April 6, 2013

Fisher Point - Walnut Canyon Trail, Flagstaff, AZ

On a near 70-degree early-April day in Flagstaff, we decided to head out to access the upper point of Walnut Canyon and Fisher Point. Previously, we have accessed Walnut Canyon via Sandy's Canyon, which I wrote about HERE. We also accessed the canyon rim of Walnut Canyon via Campbell Mesa and of course at Walnut Canyon National Park.

Today, we accessed it via Fisher Point by taking the dirt Herald Ranch Road, which branches off of Butler Avenue right off of I-40. At the end of the road, after passing a number of nearly "off-the-grid" homes back in the forest. From here, we hiked down an closed US Forest Service Road until reaching the "Loop Trail". Turning left here, we came up to the Arizona Trail. Once you park and walk down the dirt track, the area to Fisher Point and the canyon is well signed.

Upon reaching the edge of Sandy's Canyon (which is actually the name for that portion of Walnut Canyon), you come to the Arizona Trail, the 800-mile route from Utah to Mexico across the entire state. Here you can turn right and head down into the canyon or turn right and reach the scenic viewpoint of Fisher Point in 0.5 miles. On the way up to Fisher Point, there are some really spectacular views of the landscape, including the San Francisco Peaks, Kendrick Peak, and the observatories on Mars Hill.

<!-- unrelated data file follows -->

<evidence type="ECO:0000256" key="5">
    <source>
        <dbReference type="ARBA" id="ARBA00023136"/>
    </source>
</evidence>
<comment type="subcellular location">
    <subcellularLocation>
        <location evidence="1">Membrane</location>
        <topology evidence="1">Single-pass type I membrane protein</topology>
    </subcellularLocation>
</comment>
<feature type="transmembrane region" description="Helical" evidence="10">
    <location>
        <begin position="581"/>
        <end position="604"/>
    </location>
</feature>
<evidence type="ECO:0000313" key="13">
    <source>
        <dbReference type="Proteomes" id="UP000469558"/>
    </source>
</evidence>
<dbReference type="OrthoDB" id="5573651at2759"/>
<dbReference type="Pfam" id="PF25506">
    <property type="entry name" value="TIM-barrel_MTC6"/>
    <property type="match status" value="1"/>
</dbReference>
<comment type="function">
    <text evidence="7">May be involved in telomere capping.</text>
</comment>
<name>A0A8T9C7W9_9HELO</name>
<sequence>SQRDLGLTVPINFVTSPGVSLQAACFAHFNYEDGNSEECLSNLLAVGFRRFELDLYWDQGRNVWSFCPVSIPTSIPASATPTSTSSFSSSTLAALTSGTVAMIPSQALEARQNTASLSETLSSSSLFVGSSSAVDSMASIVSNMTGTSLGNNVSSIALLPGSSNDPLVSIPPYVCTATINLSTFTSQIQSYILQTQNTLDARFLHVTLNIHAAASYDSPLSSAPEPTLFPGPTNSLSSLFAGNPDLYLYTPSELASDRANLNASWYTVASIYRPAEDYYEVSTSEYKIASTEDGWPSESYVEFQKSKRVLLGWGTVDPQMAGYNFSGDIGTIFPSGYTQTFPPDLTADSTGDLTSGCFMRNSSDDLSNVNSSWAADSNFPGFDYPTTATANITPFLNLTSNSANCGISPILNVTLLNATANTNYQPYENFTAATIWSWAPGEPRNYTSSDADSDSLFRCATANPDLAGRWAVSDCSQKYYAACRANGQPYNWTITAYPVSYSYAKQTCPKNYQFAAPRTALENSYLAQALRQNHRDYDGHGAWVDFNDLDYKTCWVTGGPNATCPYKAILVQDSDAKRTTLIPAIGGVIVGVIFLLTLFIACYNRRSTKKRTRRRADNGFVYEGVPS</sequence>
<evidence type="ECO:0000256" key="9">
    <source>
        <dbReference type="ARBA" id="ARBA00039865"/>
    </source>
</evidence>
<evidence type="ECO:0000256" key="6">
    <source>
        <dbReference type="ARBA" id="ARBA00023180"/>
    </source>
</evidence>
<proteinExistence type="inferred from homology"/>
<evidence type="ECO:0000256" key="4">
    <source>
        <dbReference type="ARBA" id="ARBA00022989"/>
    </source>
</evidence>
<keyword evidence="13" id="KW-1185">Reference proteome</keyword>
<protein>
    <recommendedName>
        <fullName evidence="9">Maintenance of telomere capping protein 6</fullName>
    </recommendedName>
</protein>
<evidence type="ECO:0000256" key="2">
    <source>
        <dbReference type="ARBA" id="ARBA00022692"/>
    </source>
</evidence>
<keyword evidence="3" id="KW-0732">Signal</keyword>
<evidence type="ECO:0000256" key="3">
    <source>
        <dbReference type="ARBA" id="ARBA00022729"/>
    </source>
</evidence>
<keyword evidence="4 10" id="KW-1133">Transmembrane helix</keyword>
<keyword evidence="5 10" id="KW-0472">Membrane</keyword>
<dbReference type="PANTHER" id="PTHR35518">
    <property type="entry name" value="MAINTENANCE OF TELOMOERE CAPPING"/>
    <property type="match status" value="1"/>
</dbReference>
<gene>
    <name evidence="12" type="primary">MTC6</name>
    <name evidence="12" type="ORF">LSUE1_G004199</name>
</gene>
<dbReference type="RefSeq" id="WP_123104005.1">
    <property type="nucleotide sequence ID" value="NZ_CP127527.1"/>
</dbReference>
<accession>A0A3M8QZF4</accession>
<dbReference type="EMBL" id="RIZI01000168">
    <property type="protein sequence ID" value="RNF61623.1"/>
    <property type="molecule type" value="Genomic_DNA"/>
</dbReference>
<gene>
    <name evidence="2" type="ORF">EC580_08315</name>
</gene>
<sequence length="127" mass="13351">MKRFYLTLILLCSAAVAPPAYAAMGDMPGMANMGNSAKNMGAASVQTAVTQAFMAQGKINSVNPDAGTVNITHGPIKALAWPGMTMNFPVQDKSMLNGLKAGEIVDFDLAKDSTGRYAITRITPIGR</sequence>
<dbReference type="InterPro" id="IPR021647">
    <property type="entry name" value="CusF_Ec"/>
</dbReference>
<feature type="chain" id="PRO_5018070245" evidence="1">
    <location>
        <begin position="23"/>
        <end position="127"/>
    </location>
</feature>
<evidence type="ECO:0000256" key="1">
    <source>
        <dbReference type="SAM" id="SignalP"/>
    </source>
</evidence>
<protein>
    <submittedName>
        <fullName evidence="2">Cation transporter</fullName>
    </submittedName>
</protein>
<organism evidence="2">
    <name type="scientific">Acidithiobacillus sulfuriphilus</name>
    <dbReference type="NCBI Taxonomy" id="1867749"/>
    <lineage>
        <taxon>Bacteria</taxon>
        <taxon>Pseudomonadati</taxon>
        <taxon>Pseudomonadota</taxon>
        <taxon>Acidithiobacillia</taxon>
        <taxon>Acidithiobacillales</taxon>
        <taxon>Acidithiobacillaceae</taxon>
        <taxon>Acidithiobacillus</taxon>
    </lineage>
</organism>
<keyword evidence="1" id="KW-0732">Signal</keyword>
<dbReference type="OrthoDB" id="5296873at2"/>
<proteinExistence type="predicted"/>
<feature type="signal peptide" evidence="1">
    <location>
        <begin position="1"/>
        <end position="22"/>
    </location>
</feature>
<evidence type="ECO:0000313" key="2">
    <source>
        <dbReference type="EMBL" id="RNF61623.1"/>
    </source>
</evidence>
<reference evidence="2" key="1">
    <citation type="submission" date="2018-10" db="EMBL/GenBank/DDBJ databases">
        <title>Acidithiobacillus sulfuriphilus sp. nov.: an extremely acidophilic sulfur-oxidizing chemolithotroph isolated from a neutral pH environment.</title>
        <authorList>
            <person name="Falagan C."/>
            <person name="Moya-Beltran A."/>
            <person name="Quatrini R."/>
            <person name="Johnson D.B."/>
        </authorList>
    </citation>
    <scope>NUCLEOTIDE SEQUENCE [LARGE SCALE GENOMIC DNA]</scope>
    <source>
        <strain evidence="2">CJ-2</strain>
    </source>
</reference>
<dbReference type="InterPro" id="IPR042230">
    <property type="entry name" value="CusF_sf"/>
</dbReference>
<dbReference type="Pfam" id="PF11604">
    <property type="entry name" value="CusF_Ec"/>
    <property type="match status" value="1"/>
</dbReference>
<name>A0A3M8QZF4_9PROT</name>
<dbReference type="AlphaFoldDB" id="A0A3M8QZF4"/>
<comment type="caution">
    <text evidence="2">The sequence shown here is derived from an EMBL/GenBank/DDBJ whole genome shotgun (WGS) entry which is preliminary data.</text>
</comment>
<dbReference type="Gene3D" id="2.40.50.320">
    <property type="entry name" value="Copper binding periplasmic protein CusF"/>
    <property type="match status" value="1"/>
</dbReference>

Upon reaching Fisher Point, you can look up Sandy's Canyon. Looking down the canyon is a little more of a challenge due to the steepness of the slope and the vegetation. However, if you follow some of the game trails, you can get a peak down canyon as you can see above.

After climbing Fisher Point, then we backtracked and then descended into Sandy's Canyon. At the bottom of the canyon, we once again admired the cross-bedded Coconino Sandstone and then continued down Walnut Canyon to check out the caves and other features.

The canyon used to have an active year-round flowing stream that was used by the Sinagua peoples at Walnut Canyon National Monument. However, when Lake Mary was created to supply Flagstaff with its drinking water, the stream dried up. Today, it is overgrown with willows and aspens, while the rounded stream rocks can be seen in places under a thick layer of grass.

Amazingly, despite weeks of temperatures in 50's and even 60's, there were still some patches of ice and snow in the canyon. Hilina enjoyed "ice skating", doing pirouettes and spins. Anyways, what a wonderful spring day in Flagstaff.

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